As Gov. Rick Scott (R) contemplates a challenge to Sen. Bill Nelson (D), he “is embroiled in a fierce debate over gun control that has seen the governor split with President Donald Trump and some members of his own party over what should be done to prevent another mass shooting. The escalated sniping between Nelson and Scott may presage a heated campaign in a swing state that twice supported President Barack Obama but then backed Trump.”
“Nelson mocked Scott, saying he lacked ‘guts’ for skipping an emotionally charged town hall forum attended by survivors and family members of those killed at the Parkland school. He also criticized Scott because the state had offered financial incentives to gun manufacturers. Scott snapped back at Nelson, saying he had failed to pass any substantial gun measures during his three terms in office.”
“Right now polls suggest voters in Florida are on Nelson’s side. A poll by Quinnipiac University, which was done more than a week after the shootings in Parkland, said 62 percent support a nationwide ban on ‘assault weapons’ and 96 percent support background checks on all gun buyers.” (AP)
LEGISLATION. Nelson and Sen. Marco Rubio (R) are pushing a bill that would “help alert state law enforcement agencies to allow them to enforce existing laws against individuals who attempt to purchase firearms but have no legal right to do so.” The legislation is backed by several other senators, including Sens. John Cornyn (R-TX) and Claire McCaskill (D-MO). (Florida Politics)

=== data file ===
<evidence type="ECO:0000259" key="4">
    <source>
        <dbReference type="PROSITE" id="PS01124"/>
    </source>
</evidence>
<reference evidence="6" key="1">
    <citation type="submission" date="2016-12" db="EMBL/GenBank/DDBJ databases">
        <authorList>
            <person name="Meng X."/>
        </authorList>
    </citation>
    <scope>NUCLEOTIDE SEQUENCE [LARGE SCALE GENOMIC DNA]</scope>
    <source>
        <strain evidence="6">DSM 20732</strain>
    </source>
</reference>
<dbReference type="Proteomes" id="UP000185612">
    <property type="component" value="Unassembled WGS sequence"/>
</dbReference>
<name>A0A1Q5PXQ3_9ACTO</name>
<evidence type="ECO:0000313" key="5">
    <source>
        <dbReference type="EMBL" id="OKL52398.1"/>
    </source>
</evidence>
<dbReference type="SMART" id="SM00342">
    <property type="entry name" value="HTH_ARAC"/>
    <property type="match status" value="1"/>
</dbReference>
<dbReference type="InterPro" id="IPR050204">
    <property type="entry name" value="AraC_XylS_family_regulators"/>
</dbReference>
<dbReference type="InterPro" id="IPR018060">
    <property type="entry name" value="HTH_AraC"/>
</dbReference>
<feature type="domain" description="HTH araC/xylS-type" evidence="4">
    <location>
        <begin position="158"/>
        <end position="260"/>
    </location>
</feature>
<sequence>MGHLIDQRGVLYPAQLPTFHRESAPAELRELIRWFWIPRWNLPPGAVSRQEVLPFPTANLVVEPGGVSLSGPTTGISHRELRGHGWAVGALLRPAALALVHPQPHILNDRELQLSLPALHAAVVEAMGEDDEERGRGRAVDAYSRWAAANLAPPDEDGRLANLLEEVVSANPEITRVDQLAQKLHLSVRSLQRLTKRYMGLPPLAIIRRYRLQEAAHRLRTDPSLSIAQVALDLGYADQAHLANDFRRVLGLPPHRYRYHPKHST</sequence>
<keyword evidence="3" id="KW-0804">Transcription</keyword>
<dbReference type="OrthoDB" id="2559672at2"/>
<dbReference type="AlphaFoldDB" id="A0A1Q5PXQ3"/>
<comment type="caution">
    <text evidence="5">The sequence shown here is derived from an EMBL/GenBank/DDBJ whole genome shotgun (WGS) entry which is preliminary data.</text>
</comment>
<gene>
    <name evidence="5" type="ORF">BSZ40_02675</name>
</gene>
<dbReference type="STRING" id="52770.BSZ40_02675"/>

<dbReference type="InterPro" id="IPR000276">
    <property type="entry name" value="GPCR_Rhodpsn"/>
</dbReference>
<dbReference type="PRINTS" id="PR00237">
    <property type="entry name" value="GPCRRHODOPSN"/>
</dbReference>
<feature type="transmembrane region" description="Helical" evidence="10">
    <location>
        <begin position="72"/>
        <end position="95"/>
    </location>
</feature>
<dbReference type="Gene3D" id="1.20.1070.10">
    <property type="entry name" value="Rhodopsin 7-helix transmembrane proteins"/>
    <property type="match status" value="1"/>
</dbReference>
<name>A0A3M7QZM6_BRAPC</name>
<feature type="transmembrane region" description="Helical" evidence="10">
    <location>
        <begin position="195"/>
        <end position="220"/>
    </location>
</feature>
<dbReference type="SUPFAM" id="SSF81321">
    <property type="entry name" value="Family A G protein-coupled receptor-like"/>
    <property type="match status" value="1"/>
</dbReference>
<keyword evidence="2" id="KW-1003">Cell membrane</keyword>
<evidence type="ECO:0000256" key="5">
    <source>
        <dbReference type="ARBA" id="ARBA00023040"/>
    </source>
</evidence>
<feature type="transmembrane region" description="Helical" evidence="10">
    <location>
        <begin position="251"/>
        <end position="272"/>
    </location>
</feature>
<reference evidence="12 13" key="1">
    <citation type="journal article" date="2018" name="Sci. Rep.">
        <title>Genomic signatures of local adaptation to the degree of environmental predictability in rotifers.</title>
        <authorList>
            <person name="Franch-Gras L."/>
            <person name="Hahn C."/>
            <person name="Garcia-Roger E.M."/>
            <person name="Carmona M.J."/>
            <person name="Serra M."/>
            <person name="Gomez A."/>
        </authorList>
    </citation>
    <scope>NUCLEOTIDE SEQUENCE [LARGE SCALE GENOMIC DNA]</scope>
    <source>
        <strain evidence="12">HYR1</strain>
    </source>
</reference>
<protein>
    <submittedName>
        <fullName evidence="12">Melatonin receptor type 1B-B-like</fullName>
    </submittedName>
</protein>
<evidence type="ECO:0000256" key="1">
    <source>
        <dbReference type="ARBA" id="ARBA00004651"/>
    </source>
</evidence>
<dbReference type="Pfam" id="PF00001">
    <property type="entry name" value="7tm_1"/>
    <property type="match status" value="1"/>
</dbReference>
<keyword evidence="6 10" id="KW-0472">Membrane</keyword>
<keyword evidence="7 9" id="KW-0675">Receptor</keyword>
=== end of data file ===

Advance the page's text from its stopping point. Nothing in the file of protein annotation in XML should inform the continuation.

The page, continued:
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"Congress is considering attaching a narrow background check bill for gun purchases to a must-pass government funding package before the end of the week, when thousands of high school students are expected to congregate in Washington for the March to End Gun Violence. Speaker Paul Ryan (R-Wis.) on Tuesday said leadership was talking to its members about adding the background legislation, even as news broke of a new school shooting on Tuesday morning in Maryland."
"The House likely will not vote until Thursday on an omnibus spending bill, according to numerous lawmakers who attended a GOP conference meeting this morning. Some two dozen issues are still outstanding, members were told. The $1.3 trillion fiscal 2018 measure must be passed before government funding runs out Friday."